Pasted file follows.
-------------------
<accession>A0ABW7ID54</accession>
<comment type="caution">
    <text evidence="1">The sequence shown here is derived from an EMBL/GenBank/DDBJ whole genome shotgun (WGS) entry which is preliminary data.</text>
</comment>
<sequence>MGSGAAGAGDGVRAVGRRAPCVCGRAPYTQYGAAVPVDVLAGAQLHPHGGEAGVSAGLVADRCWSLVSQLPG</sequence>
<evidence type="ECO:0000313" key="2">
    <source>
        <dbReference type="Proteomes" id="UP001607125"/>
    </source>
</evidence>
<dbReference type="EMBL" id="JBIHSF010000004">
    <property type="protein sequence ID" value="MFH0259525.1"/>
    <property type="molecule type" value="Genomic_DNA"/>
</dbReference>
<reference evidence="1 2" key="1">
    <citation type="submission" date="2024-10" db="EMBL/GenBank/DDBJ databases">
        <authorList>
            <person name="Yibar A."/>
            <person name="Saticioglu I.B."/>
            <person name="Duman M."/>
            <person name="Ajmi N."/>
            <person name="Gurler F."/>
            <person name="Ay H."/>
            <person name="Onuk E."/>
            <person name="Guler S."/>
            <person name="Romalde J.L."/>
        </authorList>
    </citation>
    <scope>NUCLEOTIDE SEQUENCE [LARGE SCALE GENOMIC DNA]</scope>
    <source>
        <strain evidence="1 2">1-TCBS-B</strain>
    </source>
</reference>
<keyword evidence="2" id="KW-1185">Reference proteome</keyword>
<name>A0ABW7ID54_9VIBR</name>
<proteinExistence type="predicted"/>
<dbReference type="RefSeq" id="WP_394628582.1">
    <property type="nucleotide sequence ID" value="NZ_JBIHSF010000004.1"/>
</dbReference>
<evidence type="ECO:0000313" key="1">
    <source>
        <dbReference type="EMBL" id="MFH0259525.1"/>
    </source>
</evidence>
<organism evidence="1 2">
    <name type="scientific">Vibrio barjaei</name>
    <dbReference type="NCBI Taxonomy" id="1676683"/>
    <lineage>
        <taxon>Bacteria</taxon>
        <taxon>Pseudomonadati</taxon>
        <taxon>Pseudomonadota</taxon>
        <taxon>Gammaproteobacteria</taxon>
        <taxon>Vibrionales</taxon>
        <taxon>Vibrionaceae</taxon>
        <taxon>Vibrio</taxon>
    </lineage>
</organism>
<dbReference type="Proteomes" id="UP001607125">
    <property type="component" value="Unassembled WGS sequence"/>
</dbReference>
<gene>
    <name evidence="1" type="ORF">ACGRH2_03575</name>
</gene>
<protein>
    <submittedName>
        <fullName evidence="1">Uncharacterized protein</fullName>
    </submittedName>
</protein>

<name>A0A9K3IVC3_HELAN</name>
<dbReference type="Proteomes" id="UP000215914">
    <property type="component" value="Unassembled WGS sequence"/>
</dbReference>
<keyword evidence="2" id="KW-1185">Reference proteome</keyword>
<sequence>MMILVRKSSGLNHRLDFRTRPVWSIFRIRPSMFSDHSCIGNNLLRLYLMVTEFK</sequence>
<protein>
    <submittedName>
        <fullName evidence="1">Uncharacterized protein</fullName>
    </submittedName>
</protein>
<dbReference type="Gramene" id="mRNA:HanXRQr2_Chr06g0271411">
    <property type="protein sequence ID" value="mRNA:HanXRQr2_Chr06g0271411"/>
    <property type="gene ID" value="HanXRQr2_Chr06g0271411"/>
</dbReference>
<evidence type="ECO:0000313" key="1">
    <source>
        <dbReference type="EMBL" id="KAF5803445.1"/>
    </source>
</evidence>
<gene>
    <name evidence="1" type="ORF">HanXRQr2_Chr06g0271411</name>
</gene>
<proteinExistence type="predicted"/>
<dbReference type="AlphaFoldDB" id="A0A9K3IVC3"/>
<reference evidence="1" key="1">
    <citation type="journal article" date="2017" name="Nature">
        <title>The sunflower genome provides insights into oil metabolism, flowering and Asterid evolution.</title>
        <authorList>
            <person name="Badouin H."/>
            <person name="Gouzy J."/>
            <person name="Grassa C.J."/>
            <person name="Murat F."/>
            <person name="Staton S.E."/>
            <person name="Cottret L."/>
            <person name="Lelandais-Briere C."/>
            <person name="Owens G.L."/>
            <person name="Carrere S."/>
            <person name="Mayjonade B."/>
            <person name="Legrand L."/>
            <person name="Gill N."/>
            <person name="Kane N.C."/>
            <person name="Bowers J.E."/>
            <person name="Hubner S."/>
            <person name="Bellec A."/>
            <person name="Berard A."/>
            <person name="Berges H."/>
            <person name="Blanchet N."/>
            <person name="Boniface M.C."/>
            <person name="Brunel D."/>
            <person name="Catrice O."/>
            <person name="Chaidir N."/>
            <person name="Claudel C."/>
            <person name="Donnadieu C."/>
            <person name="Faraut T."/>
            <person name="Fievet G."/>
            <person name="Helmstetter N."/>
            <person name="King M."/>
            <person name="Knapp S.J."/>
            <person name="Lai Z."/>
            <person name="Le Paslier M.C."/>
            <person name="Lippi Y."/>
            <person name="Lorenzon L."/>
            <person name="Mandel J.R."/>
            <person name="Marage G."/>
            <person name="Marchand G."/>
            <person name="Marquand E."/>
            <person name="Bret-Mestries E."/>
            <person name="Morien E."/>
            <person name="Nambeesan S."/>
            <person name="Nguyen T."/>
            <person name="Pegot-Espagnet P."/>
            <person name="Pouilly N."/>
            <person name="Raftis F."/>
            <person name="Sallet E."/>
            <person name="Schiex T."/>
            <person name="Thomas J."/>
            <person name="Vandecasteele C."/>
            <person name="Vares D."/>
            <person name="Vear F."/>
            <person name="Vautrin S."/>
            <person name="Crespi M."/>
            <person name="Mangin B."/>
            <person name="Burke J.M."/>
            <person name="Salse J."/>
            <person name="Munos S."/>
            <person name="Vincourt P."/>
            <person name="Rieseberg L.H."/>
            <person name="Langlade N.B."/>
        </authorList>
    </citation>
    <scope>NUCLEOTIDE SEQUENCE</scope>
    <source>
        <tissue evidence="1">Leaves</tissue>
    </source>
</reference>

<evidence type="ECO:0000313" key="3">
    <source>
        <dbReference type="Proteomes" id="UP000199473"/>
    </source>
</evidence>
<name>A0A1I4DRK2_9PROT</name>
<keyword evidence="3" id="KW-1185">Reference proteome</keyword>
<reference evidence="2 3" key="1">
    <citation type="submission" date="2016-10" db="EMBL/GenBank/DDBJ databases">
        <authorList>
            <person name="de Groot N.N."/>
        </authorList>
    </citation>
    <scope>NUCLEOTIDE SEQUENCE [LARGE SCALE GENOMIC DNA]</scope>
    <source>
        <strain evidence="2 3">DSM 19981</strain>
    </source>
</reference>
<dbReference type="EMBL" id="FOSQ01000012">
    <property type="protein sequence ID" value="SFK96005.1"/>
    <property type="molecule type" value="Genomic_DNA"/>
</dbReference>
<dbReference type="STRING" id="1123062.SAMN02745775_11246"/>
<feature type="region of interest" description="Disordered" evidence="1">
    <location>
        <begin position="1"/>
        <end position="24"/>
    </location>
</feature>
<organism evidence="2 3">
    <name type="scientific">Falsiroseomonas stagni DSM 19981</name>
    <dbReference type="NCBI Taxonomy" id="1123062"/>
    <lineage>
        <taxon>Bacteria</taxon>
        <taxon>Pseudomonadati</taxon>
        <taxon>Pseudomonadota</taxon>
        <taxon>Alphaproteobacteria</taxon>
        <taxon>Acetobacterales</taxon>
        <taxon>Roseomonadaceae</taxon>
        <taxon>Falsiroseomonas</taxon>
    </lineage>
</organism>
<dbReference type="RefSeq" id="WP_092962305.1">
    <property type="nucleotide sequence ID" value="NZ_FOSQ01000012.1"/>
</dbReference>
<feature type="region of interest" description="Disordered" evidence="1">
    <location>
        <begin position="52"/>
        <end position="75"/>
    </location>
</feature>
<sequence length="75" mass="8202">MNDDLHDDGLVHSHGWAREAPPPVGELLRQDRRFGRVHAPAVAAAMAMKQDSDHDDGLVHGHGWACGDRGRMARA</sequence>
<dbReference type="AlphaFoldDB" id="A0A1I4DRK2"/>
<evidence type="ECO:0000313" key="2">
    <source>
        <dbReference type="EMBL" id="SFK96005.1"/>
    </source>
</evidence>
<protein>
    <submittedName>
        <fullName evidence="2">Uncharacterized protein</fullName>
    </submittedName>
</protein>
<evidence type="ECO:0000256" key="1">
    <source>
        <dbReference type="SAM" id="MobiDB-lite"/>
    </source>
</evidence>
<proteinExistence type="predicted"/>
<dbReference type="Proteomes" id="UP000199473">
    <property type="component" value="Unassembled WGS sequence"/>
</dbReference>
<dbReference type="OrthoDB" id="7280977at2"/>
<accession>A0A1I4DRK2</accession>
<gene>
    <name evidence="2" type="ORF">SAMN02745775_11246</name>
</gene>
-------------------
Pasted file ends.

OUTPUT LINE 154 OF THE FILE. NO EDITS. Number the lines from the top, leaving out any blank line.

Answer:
            <person name="Munos S."/>